Carol said...

What a fascinating post, drew me in, love the connection between the family letters and history.

Adrienne said...

I love the way your writing keeps drawing us forward in the story. We get to experience history as it happens, anticipating cataclysms the participants could never have foreseen.

Kathy Reed said...

I feel like I'm hearing about a 21st Century portrayal of these events when I listen to my son-in-law. He parents defected from Hungary and ended up living in Venezuela. To this day there are disputes about property left behind. How much I take for granted.

Sandy Arnone said...

Another illuminating post and presentation from a great talent.
The court system is as inconsistent today as it was in yesteryear. "She will not get any justice in any court." Often true today.

Linda Gartz said...

Hello all! You guys are so fast on the comment draw, I needed a day to reply. It's heartening to hear that you were drawn in, Carol, and that you, Marian and Kathy, and Sandy, found resonance with the past and your own knowledge. Adrienne, right -- I'm writing with 20-20 hindsight, but my grandparents had to make the plunge with no knowledge of what was in store.

Thanks to all for dropping by and commenting!

Paul E. Gartz said...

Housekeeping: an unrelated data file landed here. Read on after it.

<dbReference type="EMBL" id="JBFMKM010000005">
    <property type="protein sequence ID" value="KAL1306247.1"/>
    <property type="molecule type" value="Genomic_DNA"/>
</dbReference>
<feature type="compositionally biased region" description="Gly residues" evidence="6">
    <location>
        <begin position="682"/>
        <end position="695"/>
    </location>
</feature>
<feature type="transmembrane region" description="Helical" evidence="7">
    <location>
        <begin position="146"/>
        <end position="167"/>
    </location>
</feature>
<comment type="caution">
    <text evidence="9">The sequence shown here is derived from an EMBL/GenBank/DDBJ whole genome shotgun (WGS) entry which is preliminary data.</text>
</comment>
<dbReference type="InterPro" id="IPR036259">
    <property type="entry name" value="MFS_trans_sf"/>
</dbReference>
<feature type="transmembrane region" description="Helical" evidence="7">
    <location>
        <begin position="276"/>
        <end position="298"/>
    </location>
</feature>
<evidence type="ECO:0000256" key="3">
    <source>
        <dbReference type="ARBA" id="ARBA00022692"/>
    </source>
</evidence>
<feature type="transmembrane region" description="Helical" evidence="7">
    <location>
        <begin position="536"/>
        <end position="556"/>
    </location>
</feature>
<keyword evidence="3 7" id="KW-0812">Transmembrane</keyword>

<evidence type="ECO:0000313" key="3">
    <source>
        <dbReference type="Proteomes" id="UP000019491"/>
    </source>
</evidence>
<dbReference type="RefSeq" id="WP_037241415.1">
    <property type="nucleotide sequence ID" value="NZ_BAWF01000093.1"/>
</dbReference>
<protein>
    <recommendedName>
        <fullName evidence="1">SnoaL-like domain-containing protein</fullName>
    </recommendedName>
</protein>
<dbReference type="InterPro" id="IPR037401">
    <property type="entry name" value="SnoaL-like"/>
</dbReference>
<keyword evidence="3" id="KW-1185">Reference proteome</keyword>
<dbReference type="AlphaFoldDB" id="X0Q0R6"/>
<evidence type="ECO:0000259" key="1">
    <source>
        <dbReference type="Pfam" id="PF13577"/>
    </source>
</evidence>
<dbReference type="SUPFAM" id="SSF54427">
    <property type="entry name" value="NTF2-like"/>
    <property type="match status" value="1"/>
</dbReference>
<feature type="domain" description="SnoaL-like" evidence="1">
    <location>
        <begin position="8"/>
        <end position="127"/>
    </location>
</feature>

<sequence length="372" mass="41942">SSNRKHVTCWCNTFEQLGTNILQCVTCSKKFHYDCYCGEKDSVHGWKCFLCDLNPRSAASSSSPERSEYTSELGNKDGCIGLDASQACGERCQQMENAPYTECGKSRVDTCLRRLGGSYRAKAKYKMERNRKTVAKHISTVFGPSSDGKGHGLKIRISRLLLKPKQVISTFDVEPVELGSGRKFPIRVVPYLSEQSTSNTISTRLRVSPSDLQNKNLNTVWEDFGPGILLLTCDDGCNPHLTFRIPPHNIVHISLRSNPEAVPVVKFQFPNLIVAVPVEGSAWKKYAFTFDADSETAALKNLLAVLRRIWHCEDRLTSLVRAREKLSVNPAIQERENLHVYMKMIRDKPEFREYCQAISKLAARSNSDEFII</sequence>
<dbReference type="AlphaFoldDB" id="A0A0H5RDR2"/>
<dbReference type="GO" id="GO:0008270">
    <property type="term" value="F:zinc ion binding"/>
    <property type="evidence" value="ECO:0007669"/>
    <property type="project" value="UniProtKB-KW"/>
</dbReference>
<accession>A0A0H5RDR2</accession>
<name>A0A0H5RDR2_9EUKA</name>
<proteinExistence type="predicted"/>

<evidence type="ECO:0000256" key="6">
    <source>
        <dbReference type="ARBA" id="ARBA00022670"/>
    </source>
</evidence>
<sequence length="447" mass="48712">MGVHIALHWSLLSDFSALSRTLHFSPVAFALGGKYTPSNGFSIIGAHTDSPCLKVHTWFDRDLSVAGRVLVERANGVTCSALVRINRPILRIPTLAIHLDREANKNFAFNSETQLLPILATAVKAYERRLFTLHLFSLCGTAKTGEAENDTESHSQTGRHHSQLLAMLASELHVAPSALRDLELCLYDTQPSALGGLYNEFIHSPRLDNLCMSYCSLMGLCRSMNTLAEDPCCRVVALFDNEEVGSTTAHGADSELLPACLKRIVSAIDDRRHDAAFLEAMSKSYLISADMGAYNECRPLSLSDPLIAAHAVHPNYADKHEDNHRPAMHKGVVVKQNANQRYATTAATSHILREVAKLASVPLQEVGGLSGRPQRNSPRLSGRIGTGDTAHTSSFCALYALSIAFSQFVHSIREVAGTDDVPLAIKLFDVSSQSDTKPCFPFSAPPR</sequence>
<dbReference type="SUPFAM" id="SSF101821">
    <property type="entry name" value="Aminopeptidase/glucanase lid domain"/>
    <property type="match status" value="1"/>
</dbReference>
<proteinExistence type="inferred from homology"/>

Sis, Yikes. Never heard this story. How incredible…and apparently as easy to do then as now. Power is the key whether at the individual or nation level. Properties used to be seized with weapons. But is now done with paperwork, lawyers and courts and loads of $$$. What is also interesting is that our grandparents on dad’s side recovered better in attitude and results than on our mom’s side where there were also inequities. Interestingly also, this is apparently a pattern in the males of our family in even our generation. Karma? Just in past 2 years, one of our close relatives had a rich neighbor swindle him of his land while he was still living on it. Why? Because he could! How? He threatened our relative with all his $Ms saying, basically, he would crush and grind up our relative if he even fought it. He did fight, but the court and judge sided against the facts and context and simply gave the land to the rich neighbor. [This relative can say more if he chooses.] It also happened with me a number of times and, in spite of resources and determination to fight for rights, each time the lawyers became part of the problem and the money powers won…completely against the law and any concept of justice. And this is the US! We are seduced by TV and movies to think that justice happens here and the individual wins. It does, but not as frequently as one thinks.